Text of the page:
Pierre Prakash

Rohingya Women and their Silent Suffering

Universally, many women are vulnerable and are subjected to violence and discrimination. The devastating facts reported by the United Nations summarize that one in three women have received beatings and suffering because of physical abuse. Meanwhile, one in five women are susceptible to being victims of rape or attempted rape over the course of her lifetime.

However, these alarming statistics are nothing compared with the human rights’ violations taking place in refugee camps. Women and girls who live in a warzone are 10 times more likely to become victims of violence. This is the nightmare reality that is happening to our Rohingya sisters in the Rakhine state.

Merely as a result of being born into an ethno-religious minority, Rohingya women are stripped of their rights to be protected as citizens of their country. Being stateless, discriminated against and defenseless, they are subject to wide ranging gender-based violence.

Based on an overstated fear that Rohingya’s Muslim population will outgrow most Buddhist communities in Myanmar, government officials have nonchalantly abused their power to authorize policies to control the lives of this minority group. One prime example of the many outrageous policies is marriage restrictions. Exclusive to Rohingya, marriage is not a private topic discussed solely by a man and a woman. Rather, it is a state concern, requiring official permission that frequently takes years to be granted.

Even once legitimate consent to get married is obtained, Rohingya women are under strict control when it comes to bearing a child. In an attempt to control birthrates, they are prohibited from having more than two children. Failure to abide by this legislation will result in their imprisonment for up to 10 years or paying a large fine that many cannot afford. Frightened by the consequence that an unauthorized child will unfairly be prosecuted, these miserable women are given no other choice than enduring unsafe abortions that put their lives at risk. However, if the option of abortion is financially unavailable to them, the only way to survive is to bear the danger of carrying their pregnancy on boats for days, in order to seek refuge in an unfamiliar country.

Meanwhile, single Rohingya women are also prone to being sexually harassed and tormented. On October 19, a resident of U Shey Kya village witnessed 150 soldiers deployed to undertake a “clearance operation” whose mission was to hold captives all men accused of being rebels. They also ransacked houses and took all valuable belongings while shouting at the frightened civilians to leave the country. The act of this unimaginable vandalism did not stop there. Even worse, eight Rohingya women who survived the operation later told the story of soldiers raping and assaulting dozens of women at gunpoint.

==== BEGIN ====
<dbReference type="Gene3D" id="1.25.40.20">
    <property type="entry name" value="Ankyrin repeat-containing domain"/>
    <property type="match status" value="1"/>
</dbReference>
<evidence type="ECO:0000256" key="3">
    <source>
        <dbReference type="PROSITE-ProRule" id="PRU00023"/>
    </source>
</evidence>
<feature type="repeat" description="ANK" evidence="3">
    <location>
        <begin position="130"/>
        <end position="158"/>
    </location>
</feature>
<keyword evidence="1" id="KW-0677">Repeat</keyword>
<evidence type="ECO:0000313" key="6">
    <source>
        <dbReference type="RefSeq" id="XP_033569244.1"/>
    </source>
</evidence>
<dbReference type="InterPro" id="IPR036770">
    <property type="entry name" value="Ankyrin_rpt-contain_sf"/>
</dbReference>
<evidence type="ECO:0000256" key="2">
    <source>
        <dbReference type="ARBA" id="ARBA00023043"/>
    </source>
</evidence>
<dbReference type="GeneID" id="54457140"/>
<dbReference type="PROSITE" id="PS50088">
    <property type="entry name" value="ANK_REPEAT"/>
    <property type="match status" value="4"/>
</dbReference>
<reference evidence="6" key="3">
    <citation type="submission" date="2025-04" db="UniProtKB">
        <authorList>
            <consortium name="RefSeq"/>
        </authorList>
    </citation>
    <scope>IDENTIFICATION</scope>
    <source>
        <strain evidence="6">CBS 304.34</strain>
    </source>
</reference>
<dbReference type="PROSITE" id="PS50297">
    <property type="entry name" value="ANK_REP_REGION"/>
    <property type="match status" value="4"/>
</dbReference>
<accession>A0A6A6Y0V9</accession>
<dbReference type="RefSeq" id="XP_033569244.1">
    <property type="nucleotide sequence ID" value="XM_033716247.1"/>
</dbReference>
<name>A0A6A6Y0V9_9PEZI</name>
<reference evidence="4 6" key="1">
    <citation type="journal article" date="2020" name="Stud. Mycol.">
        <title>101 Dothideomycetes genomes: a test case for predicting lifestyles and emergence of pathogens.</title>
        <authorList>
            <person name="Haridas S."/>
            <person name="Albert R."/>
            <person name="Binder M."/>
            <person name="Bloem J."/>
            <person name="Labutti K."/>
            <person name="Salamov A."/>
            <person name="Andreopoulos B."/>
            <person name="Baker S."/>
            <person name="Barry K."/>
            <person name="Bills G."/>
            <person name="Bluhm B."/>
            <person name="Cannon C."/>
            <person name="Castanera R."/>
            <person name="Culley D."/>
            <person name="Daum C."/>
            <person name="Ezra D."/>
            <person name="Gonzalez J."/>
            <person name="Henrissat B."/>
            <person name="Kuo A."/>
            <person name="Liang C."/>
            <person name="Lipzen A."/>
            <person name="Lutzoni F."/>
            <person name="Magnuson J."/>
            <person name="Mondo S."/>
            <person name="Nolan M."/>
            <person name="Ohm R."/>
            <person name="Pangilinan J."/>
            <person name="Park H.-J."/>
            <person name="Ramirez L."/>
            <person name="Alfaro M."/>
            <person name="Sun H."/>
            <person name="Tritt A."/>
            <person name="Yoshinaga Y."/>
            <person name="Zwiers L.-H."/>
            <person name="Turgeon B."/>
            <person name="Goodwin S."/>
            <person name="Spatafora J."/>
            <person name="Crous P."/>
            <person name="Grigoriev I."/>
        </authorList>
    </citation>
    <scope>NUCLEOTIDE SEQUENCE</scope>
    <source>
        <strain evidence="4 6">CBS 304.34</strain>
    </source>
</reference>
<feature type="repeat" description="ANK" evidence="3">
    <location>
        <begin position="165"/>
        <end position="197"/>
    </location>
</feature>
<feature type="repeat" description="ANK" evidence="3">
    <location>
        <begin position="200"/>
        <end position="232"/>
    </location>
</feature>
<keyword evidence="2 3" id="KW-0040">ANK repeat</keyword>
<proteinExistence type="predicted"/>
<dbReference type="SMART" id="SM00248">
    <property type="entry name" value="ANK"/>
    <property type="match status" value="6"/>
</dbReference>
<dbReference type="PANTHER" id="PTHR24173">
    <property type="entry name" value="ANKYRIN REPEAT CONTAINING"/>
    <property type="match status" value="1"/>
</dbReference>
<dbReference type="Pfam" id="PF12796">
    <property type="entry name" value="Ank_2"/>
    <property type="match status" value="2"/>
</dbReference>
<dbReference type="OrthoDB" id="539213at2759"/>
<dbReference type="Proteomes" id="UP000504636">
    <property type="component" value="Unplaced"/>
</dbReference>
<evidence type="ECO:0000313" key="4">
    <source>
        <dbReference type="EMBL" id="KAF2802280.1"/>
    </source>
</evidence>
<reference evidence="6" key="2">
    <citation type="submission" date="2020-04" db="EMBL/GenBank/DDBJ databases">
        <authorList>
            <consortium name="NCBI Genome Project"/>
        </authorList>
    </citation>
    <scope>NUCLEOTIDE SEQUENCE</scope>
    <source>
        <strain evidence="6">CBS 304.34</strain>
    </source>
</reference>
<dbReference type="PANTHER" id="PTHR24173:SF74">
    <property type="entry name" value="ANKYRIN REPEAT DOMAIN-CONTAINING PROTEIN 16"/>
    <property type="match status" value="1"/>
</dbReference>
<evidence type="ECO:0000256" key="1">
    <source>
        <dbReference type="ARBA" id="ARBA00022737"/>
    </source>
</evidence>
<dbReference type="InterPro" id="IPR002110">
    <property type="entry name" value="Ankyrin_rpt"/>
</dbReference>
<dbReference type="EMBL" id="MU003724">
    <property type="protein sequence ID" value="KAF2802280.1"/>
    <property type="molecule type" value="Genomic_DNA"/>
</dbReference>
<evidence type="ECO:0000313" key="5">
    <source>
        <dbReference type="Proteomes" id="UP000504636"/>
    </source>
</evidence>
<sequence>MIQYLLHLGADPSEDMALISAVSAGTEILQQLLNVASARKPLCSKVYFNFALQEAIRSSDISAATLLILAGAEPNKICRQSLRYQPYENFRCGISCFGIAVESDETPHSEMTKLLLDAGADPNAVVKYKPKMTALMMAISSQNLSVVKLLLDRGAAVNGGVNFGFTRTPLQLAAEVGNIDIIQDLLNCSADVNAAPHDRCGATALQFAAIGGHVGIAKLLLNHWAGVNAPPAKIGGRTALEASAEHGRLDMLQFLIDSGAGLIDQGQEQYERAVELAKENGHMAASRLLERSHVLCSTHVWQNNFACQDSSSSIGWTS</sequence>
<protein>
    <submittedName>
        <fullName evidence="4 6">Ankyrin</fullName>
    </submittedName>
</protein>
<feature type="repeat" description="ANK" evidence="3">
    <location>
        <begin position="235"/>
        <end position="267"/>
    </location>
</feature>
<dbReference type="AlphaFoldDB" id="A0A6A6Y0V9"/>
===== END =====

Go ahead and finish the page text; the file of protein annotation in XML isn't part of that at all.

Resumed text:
Rohingya ethnics are persistently mandated to leave the Rakhine state by the government. Their existence has been marginalized for decades and although they seek protection from military-led ethnic cleansing, they believe it is no longer safe for them to remain anywhere in Myanmar.

Thus, thousands of Rohingya men have become refugees in Malaysia. They work in blue-collar jobs hoping to earn just enough to bring their families out of Myanmar and reach safety. Following their husbands or brothers who have fled their motherland, Rohingya women and girls are desperate to escape and be reunited with their loved ones.

However, heartless smugglers take advantage of these pathetic women by offering them a ticket to freedom in exchange for significant payment. But, many, most of them are teenagers, do not know that they are being conned by these smugglers until it is too late.

It turns out that the demanded ransom is too high a price, and only a few can pay. Many who cannot, later find themselves having no choice but to settle for a coerced marriage. Any man in the destination country agreeing to pay the ransom has the right to marry a Rohingya woman of his choice. Therefore, they agree to marry a stranger because they know exactly what horrifying consequences awaits them if they refuse. They fear being sold into sexual slavery where they will not only be trapped in an abusive relationship but will also endure the sin that is not condoned in their culture.

The struggles withstood by Rohingya women and girls prove that they are second to none as the victims of such an atrocity, especially because the petitions to outcast them from their homeland are state-led. Moreover, although having experienced the same fate as these women, Myanmar’s new elected State Counsellor and Nobel Peace Prize Winner, Aung San Suu Kyi, turns a blind eye to the suffering of these women.

They are denied protection from the government. Consequently, these women have been denied the right to even control their bodies, much less their own will. Helping these women requires more than just verbal condemnation. Following decades of silence, we are responsible for lending our voice to them. It is time Rohingya women are protected and given the fundamental human rights they deserve.